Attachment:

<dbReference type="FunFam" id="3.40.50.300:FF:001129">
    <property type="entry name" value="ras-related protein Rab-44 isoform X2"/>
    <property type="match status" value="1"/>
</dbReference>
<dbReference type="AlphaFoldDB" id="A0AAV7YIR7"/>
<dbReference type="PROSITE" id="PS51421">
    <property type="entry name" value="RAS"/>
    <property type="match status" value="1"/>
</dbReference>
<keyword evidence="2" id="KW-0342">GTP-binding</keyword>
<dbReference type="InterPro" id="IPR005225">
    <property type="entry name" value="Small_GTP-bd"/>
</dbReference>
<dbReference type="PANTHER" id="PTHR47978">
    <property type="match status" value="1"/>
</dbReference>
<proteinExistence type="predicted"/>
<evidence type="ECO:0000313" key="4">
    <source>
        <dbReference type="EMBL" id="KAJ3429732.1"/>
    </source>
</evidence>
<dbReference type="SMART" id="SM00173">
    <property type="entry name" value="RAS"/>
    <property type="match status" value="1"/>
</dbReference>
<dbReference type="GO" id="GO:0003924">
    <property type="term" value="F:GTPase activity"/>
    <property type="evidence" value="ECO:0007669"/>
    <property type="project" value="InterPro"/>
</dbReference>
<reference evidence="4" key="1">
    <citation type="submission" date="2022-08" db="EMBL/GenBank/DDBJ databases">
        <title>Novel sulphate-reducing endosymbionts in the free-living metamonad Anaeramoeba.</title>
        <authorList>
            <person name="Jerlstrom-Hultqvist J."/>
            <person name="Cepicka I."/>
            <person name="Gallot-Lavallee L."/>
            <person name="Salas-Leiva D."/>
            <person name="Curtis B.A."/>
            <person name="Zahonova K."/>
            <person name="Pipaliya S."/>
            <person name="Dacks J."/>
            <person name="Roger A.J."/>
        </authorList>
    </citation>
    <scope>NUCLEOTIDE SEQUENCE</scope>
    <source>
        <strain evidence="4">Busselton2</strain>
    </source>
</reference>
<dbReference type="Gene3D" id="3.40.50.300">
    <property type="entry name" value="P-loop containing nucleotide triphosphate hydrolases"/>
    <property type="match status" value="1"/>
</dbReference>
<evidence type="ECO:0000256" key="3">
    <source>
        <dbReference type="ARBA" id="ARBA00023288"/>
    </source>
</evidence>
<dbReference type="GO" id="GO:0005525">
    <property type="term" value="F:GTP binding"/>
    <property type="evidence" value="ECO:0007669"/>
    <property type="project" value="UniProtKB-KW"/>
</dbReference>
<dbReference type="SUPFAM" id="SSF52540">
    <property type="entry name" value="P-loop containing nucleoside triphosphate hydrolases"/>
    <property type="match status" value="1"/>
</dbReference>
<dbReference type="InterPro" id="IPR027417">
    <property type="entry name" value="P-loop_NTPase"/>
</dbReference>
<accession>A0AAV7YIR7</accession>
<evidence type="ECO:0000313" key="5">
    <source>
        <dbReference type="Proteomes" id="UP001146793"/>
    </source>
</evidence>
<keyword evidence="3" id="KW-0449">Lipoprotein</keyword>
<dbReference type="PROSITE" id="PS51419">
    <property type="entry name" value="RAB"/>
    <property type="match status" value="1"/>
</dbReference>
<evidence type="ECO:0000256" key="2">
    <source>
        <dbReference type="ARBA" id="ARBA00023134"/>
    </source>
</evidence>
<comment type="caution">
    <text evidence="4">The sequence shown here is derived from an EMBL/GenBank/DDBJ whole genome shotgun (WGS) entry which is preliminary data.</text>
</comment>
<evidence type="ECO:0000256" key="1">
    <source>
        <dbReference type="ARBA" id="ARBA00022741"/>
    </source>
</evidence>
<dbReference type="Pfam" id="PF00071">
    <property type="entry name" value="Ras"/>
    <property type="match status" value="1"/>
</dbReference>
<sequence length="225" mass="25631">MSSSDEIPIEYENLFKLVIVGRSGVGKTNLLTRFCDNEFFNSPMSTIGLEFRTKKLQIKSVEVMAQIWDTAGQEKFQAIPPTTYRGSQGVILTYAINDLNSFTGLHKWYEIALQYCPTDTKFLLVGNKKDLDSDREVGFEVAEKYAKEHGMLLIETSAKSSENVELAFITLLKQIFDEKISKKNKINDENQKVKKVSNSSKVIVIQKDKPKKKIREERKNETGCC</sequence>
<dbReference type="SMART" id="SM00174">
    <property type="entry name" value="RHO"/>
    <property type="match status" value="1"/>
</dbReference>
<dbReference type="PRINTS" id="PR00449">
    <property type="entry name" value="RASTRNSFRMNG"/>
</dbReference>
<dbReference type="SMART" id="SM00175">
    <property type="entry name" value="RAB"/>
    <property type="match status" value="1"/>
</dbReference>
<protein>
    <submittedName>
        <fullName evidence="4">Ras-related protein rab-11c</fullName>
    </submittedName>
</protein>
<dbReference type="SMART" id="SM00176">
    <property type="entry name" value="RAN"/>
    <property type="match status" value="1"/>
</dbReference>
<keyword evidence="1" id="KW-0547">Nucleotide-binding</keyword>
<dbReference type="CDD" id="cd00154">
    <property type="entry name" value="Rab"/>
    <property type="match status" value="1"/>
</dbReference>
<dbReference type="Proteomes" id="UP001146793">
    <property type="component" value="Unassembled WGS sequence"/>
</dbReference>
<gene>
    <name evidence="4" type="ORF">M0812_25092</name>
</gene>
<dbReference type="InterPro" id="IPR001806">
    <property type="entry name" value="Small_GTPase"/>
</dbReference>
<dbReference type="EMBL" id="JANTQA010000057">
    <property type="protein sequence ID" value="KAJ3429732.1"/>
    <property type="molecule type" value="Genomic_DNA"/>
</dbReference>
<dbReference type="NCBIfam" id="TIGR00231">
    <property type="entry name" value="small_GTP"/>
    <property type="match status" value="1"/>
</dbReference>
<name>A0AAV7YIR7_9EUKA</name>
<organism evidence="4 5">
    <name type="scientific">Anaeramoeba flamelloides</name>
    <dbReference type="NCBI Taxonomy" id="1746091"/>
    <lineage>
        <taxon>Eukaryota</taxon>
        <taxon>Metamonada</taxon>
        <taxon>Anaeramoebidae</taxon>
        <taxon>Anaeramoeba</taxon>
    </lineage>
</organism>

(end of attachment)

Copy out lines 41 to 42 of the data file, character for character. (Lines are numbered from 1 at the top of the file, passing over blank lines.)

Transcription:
            <person name="Zahonova K."/>
            <person name="Pipaliya S."/>